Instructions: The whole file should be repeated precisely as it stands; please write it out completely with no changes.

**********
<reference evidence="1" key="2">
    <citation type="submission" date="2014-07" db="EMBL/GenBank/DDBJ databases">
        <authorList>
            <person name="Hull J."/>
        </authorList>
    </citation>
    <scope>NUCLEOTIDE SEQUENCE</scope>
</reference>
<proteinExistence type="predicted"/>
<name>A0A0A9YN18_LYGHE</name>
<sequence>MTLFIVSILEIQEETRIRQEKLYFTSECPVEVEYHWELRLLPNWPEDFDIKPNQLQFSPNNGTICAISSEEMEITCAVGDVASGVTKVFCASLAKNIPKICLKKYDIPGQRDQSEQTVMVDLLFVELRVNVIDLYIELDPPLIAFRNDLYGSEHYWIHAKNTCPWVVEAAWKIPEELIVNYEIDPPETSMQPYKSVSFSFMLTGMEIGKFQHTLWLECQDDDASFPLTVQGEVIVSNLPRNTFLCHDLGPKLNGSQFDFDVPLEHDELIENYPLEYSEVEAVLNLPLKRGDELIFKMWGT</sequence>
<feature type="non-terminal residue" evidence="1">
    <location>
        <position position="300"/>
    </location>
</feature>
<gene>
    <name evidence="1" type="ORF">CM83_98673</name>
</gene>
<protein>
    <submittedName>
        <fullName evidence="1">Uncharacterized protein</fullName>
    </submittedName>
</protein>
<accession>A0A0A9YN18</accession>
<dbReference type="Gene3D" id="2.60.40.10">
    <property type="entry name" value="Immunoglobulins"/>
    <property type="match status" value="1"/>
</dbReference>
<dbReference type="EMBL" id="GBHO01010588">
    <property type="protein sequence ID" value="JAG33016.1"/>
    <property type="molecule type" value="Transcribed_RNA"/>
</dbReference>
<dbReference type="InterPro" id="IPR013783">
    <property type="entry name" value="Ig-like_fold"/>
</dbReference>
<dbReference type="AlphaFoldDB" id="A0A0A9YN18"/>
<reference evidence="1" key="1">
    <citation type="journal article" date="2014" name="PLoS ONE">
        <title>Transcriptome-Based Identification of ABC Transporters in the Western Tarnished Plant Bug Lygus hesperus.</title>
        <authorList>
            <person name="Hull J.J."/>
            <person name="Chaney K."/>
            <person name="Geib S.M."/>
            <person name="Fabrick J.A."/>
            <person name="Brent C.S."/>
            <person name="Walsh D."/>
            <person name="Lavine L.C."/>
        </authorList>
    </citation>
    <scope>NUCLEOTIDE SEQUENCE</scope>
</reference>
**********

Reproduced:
<reference evidence="1" key="2">
    <citation type="submission" date="2014-07" db="EMBL/GenBank/DDBJ databases">
        <authorList>
            <person name="Hull J."/>
        </authorList>
    </citation>
    <scope>NUCLEOTIDE SEQUENCE</scope>
</reference>
<proteinExistence type="predicted"/>
<name>A0A0A9YN18_LYGHE</name>
<sequence>MTLFIVSILEIQEETRIRQEKLYFTSECPVEVEYHWELRLLPNWPEDFDIKPNQLQFSPNNGTICAISSEEMEITCAVGDVASGVTKVFCASLAKNIPKICLKKYDIPGQRDQSEQTVMVDLLFVELRVNVIDLYIELDPPLIAFRNDLYGSEHYWIHAKNTCPWVVEAAWKIPEELIVNYEIDPPETSMQPYKSVSFSFMLTGMEIGKFQHTLWLECQDDDASFPLTVQGEVIVSNLPRNTFLCHDLGPKLNGSQFDFDVPLEHDELIENYPLEYSEVEAVLNLPLKRGDELIFKMWGT</sequence>
<feature type="non-terminal residue" evidence="1">
    <location>
        <position position="300"/>
    </location>
</feature>
<gene>
    <name evidence="1" type="ORF">CM83_98673</name>
</gene>
<protein>
    <submittedName>
        <fullName evidence="1">Uncharacterized protein</fullName>
    </submittedName>
</protein>
<accession>A0A0A9YN18</accession>
<dbReference type="Gene3D" id="2.60.40.10">
    <property type="entry name" value="Immunoglobulins"/>
    <property type="match status" value="1"/>
</dbReference>
<dbReference type="EMBL" id="GBHO01010588">
    <property type="protein sequence ID" value="JAG33016.1"/>
    <property type="molecule type" value="Transcribed_RNA"/>
</dbReference>
<dbReference type="InterPro" id="IPR013783">
    <property type="entry name" value="Ig-like_fold"/>
</dbReference>
<dbReference type="AlphaFoldDB" id="A0A0A9YN18"/>
<reference evidence="1" key="1">
    <citation type="journal article" date="2014" name="PLoS ONE">
        <title>Transcriptome-Based Identification of ABC Transporters in the Western Tarnished Plant Bug Lygus hesperus.</title>
        <authorList>
            <person name="Hull J.J."/>
            <person name="Chaney K."/>
            <person name="Geib S.M."/>
            <person name="Fabrick J.A."/>
            <person name="Brent C.S."/>
            <person name="Walsh D."/>
            <person name="Lavine L.C."/>
        </authorList>
    </citation>
    <scope>NUCLEOTIDE SEQUENCE</scope>
</reference>